(probably necessarily) with no input from the user.  At un-install time,
you get another script and all of your files un-installed. That puts some
severe limits on what can be done (e.g. it'd be quite tough to edit a
.Xdefaults file, even if you assumed users didn't edit it directly at
all).  Solutions which require changing something for every new package
aren't possible under Linux.

A strange idea occurs to me: for an executable symbolic link something
like '/usr/bin/xved -> pop11', how is 'pop11' resolved?  I'm fairly sure
that non-executable links resolve to the relevant file in the same
directory, but if executables resolve as if they were a command on their
own, it might be possible to just `alias pop11 $new-poplog/pop/com/pop11`.
Alternatively, if (probably more likely) it's resolved using $path, this
at least means that we only need to insert one file (pop11) somewhere
earlier into $path.

Finally, is there (and if not, I think there should be) a
poplog_version (or similar) variable?  That would make it possible to
write a single set-up script that could handle multiple versions of
poplog.

        - Andrew



Fri, 13 Sep 2002 03:00:00 GMT  
 Followup to message 22.03.00 from Jonathan Cunningham (fwd)
Andrew writes (among other things):

Quote:
> ....
> A few thoughts on multiple versions...

> Right now, Linux is mostly being used in low-end servers (e.g. web
> servers) and on desktops, but it's pushing up towards higher-end servers
> (and paradoxically down towards mobile computers), so while in the short
> term it's reasonable to consider Linux to mean desktop, it's probably
> unwise to make long-term plans based on that assumption.

> On the other hand, while Linux is still a mostly desktop phenomenon, we
> can assume that users will probably only want one version of Poplog on
> their system.

If you had lived through several versions of Poplog you might be
less confident of that! Most of the time changes are introduced in
such a way that things are backward compatible. However occasionally
there are major changes that cause a number of things in user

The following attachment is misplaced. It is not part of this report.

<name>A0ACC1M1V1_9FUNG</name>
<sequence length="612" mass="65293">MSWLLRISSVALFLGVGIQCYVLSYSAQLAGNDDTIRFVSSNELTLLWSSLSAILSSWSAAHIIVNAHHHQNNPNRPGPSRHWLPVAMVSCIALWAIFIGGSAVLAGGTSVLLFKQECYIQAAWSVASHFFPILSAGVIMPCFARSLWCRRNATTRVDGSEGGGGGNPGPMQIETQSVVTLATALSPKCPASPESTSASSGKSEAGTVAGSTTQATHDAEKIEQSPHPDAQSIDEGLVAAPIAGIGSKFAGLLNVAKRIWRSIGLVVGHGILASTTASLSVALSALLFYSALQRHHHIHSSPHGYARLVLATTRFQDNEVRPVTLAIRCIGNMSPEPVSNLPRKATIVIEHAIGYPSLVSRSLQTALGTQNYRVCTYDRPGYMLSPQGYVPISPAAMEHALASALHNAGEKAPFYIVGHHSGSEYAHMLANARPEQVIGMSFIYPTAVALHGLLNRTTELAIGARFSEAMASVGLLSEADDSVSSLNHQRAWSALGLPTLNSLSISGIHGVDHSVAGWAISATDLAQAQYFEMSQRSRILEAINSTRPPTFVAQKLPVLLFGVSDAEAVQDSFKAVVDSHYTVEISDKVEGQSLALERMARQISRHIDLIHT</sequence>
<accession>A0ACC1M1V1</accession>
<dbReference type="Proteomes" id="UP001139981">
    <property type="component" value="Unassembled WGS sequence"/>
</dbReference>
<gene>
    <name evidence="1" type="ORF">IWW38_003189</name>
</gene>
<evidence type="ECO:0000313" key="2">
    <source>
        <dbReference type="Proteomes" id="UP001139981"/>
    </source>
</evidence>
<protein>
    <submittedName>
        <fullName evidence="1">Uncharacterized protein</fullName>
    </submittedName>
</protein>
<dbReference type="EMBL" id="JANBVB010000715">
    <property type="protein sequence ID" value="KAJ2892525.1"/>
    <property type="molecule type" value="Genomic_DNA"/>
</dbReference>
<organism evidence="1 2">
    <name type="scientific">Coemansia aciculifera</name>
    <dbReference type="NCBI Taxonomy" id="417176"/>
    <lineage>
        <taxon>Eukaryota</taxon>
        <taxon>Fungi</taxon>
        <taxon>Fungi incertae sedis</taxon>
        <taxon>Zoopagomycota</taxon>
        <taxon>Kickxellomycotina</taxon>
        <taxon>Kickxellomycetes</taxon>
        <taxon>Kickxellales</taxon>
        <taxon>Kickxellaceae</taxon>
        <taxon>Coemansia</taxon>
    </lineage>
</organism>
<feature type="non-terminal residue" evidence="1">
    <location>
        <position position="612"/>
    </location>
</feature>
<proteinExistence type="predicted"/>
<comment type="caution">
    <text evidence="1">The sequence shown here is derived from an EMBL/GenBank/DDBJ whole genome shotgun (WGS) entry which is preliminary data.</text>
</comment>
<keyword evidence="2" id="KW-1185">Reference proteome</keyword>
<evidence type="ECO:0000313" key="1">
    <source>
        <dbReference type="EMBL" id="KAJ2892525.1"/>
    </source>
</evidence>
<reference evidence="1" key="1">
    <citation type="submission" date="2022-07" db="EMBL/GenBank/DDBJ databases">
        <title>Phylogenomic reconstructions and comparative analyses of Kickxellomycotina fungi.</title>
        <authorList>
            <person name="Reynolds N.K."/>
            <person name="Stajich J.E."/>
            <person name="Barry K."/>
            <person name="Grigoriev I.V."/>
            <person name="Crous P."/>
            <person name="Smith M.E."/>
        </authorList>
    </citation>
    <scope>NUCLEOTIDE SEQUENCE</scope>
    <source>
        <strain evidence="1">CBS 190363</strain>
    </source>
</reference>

programs to break, e.g. when the default for procedure input and
output locals was (rightly) changed to be lvars rather than vars.

When such changes occur you may want to keep the old version around
while you learn about the new version and check out and modify your
programs. Sometimes you may need to be able to check whether an
unsolved problem is due to the changed version, by running your code
in both the old and the new, to see if it still works in the old.

Or you may wish to compare sources or documentation.

But I agree that many users will wait till other more expert users
have confirmed that changing is a good idea and then they will do it
and without keeping two versions going even for a short time.

Quote:
> ...
> Finally, is there (and if not, I think there should be) a
> poplog_version (or similar) variable?  That would make it possible to
> write a single set-up script that could handle multiple versions of
> poplog.

It's a pop-11 variable, set in the file $popsrc/initial.p

        155300 -> pop_internal_version;

The value of popversion is derived from this (I am not sure where
or when):
    popversion =>
    ** (Version 15.53 Mon Jul 12 19:45:02 BST 1999)

It occurs to me that it might be preferable to have a file called
system_version in $popsys, containing the value to be given to
pop_internal_version when poplink is invoked.

Aaron



Sat, 14 Sep 2002 03:00:00 GMT  
 
 [ 3 post ]